I reckon that a lot of your hours in our study will be taken up by reading those books. Then you will see the projects, and I will give you dates later. I would like a couple of sermon outlines and one original sermon, but that will be later in the quarter. Are there any questions about practical things before we go on?

I begin, apologetically, by saying it is a rash enterprise for any preacher to preach about preaching to preachers or budding preachers. And I think anybody who gives courses in homiletics feels how rash an enterprise it is. I have only consented to talk on preaching with great diffidence. I think just as a scientist, the further he gets in his research, becomes ever more aware of the territory that remains unresearched; so a preacher, the more he searches the Scriptures, becomes aware of the unsearchable riches of Christ and of the immense problem of communicating these riches to others or, as Paul says in Ephesians 3, of “making men see.”

I, frankly, confess to you at the beginning that I do not regard myself as in any way an expert. I confess to you that, in the pulpit, I am frequently seized with what I call a communication frustration. That is to say I am bursting with something to communicate and find it frustrating to know how to communicate what I long to communicate to others. I seldom descend from the pulpit without feeling at least a partial failure and getting on my knees, praying, and longing that I may do better in years to come.

Nevertheless, having said that, and what I have just said to you is truth, I go on to declare myself an unrepentant believer in the indispensable importance of preaching in the church. And I am an unrepentant believer in the priority of preaching for men who are called to the ministry, as I imagine most of you are in some way. To be sure, the contemporary situation has made preaching more difficult, but it has not made it less necessary.

My own conviction is that the church can never dispense with preaching and, at the same time, remain true to itself as the church; because the church exists and owes its existence to the Word of God. Therefore, the church depends for its nurture and its direction and its reformation upon this same Word. It is the Word of God that brings the church the fullness of stature. The church is charged to proclaim the Word to the world, and the church will one day be judged by the same Word, which has been committed to it to believe, to obey, and to communicate. If God creates, rules, and judges His church by His Word, as I believe He does, then we cannot neglect it. Indeed, insofar as the church ceases to listen to what the Spirit is saying to the churches through the Word, in that measure the church is failing in its divine vocation. I am convinced that the measure of the church’s deadness is commensurate with the degree of its deafness to God’s Word. If it is true that “man does not live by bread alone, but by every word that proceeds out of the mouth of God,” it is equally true of the church.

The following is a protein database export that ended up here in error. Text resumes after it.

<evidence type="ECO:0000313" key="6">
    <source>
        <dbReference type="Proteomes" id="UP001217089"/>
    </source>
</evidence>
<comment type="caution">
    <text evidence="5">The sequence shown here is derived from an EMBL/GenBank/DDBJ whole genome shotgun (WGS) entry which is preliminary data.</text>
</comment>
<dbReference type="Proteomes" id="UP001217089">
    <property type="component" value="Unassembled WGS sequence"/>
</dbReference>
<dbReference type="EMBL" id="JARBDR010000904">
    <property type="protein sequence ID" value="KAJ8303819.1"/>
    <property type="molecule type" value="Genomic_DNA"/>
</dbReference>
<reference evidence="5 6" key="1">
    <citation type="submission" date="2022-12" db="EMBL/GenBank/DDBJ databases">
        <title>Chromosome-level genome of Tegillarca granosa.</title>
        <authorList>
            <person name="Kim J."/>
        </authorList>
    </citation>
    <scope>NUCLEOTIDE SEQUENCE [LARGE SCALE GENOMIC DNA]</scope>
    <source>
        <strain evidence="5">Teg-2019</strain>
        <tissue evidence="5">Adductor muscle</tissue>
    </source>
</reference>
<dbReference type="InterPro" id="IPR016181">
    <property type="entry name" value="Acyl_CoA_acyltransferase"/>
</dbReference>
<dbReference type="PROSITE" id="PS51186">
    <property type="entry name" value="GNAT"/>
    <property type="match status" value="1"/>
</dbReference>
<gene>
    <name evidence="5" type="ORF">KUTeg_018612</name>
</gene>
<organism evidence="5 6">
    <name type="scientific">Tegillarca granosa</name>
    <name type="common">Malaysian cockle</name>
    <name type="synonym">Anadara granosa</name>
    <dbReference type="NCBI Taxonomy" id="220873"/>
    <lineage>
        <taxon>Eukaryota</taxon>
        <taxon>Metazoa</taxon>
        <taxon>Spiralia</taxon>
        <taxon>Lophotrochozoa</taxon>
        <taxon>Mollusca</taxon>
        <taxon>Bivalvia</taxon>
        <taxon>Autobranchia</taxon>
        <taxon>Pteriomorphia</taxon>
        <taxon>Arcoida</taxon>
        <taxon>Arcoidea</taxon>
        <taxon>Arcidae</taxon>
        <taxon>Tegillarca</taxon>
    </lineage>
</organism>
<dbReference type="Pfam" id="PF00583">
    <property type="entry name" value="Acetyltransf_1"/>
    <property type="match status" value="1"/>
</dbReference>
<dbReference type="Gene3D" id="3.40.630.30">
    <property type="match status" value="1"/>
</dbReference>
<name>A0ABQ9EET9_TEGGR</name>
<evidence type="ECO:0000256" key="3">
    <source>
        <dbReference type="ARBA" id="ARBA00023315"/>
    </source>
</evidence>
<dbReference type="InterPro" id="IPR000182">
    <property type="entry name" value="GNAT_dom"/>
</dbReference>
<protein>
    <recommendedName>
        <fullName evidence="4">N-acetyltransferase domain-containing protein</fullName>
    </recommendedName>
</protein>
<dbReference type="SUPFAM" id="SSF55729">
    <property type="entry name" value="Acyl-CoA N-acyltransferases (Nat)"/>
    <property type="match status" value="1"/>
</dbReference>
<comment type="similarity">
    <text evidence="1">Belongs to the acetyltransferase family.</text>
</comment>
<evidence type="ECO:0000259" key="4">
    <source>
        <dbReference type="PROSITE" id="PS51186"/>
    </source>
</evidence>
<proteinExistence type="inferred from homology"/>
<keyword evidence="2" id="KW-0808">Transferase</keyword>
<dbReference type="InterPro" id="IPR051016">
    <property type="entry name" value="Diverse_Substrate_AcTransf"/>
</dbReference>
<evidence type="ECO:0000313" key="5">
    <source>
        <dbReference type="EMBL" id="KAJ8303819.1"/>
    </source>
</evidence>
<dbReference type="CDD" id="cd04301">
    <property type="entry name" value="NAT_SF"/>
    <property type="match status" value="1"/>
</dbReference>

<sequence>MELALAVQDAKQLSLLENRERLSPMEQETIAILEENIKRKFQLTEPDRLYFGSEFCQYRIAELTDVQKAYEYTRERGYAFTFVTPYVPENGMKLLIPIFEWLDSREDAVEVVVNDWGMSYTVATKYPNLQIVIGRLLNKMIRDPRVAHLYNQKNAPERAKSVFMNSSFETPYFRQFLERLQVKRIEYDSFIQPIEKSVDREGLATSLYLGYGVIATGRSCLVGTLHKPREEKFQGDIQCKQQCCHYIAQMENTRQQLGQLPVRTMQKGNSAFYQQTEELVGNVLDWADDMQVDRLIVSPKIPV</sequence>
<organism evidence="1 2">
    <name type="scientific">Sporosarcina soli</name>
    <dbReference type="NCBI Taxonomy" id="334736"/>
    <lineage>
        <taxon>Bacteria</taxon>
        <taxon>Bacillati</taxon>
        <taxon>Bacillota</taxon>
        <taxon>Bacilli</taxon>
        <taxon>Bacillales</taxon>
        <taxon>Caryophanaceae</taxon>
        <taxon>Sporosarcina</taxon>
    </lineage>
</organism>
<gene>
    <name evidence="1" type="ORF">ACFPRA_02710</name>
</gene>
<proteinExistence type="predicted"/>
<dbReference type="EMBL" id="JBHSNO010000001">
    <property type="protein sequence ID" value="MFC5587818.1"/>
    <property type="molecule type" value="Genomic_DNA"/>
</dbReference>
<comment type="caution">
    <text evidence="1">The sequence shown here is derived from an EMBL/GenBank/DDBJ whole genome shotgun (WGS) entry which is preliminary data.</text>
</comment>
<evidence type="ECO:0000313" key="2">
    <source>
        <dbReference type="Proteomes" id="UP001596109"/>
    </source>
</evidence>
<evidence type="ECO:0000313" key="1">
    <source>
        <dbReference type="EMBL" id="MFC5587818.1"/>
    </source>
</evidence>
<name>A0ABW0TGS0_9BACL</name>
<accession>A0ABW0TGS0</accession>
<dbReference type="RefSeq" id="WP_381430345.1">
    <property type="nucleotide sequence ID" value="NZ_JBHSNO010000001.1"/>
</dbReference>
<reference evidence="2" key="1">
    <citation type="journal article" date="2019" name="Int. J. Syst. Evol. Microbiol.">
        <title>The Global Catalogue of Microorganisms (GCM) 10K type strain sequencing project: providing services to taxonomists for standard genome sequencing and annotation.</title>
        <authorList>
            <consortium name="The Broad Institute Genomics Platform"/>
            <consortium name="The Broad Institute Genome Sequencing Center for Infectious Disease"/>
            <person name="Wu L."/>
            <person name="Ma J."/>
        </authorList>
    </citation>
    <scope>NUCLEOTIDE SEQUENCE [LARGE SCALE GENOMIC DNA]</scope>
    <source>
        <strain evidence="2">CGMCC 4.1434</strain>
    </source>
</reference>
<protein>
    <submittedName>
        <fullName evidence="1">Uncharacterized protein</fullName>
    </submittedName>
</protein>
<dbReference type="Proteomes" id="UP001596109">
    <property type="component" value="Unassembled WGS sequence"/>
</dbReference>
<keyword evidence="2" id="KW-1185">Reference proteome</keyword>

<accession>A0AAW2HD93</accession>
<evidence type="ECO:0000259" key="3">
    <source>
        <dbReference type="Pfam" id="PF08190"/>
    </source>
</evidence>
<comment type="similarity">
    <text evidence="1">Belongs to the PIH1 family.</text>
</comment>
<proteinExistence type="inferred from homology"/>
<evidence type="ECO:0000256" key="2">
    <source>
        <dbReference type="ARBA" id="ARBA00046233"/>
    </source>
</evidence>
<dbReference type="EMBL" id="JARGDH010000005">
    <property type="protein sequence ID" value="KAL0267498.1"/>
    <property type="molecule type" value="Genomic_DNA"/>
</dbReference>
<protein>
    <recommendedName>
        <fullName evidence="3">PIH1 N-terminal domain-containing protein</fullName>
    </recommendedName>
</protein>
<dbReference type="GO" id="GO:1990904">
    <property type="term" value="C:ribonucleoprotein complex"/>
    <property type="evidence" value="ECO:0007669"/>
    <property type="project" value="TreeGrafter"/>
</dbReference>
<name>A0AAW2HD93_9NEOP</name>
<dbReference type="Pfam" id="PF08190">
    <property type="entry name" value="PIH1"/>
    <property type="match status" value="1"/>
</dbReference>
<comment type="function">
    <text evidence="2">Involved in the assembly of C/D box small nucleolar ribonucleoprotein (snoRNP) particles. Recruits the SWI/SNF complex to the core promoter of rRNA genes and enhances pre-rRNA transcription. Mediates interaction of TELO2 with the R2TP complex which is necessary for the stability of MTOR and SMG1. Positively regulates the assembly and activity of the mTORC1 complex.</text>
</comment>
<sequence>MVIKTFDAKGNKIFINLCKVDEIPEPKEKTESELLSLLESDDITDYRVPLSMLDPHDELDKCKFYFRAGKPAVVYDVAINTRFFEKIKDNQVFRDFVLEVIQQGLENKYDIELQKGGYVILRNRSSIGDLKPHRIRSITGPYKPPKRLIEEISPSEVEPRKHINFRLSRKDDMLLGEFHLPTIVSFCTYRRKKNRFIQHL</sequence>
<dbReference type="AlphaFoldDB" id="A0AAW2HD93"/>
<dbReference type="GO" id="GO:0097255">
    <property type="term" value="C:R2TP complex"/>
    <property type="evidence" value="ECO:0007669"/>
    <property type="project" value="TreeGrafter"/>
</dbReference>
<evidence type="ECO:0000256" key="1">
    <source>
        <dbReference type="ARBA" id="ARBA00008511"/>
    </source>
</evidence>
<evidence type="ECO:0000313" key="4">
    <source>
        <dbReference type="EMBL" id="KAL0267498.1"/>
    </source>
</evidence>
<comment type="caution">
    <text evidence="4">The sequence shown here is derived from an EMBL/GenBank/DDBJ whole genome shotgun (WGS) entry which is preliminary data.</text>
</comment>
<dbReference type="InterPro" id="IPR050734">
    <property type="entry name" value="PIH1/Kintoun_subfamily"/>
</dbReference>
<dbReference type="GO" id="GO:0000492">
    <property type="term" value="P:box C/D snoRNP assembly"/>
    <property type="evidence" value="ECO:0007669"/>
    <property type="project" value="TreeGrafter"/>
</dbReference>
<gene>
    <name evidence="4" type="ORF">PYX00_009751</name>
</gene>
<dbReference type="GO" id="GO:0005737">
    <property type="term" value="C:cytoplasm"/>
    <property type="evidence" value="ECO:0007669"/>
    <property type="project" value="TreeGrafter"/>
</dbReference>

Let me give you some examples in history of people who have been convinced of this. Take the great Hugh Latimer, the popular preacher of the Reformation. In one of his sermons he attacked, especially, bishops and others who neglect the ministry of the Word and become what he called “unpreaching prelates.” Brother, do not ever become an unpreaching prelate, wonderful phrase. “Bishops,” he says in his sermon, “are so taken up with ruffling in their rents, dancing in their dominions, . . . munching in their mangers, and moiling in their gay manors and mansions,” that they have no time for preaching. It’s the devil, he says, who’s the greatest preacher in England. The devil “is the most diligent prelate and preacher in all England,” busy poisoning the hearts of men.” Latimer, who had a wonderful gift of the English language, was convinced that the devil was the greatest preacher of all, the one who goes around communicating error. And he says we’ve got to confound the devil by being better preachers than he.

Or take P. T. Forsyth, in his Positive Preaching and the Modern Mind, I’ve just mentioned. “It is perhaps an overbold beginning,” he says in his book, “but I will venture to say that with its preaching Christianity stands or falls.”

Or take Emil Brunner in his book Revelation and Reason. He says that where there is true preaching, where in the obedience of faith the Word is proclaimed, there, in spite of all appearances to the contrary, the most important thing that ever happens upon this earth explodes. And he means, of course, an encounter between God and man.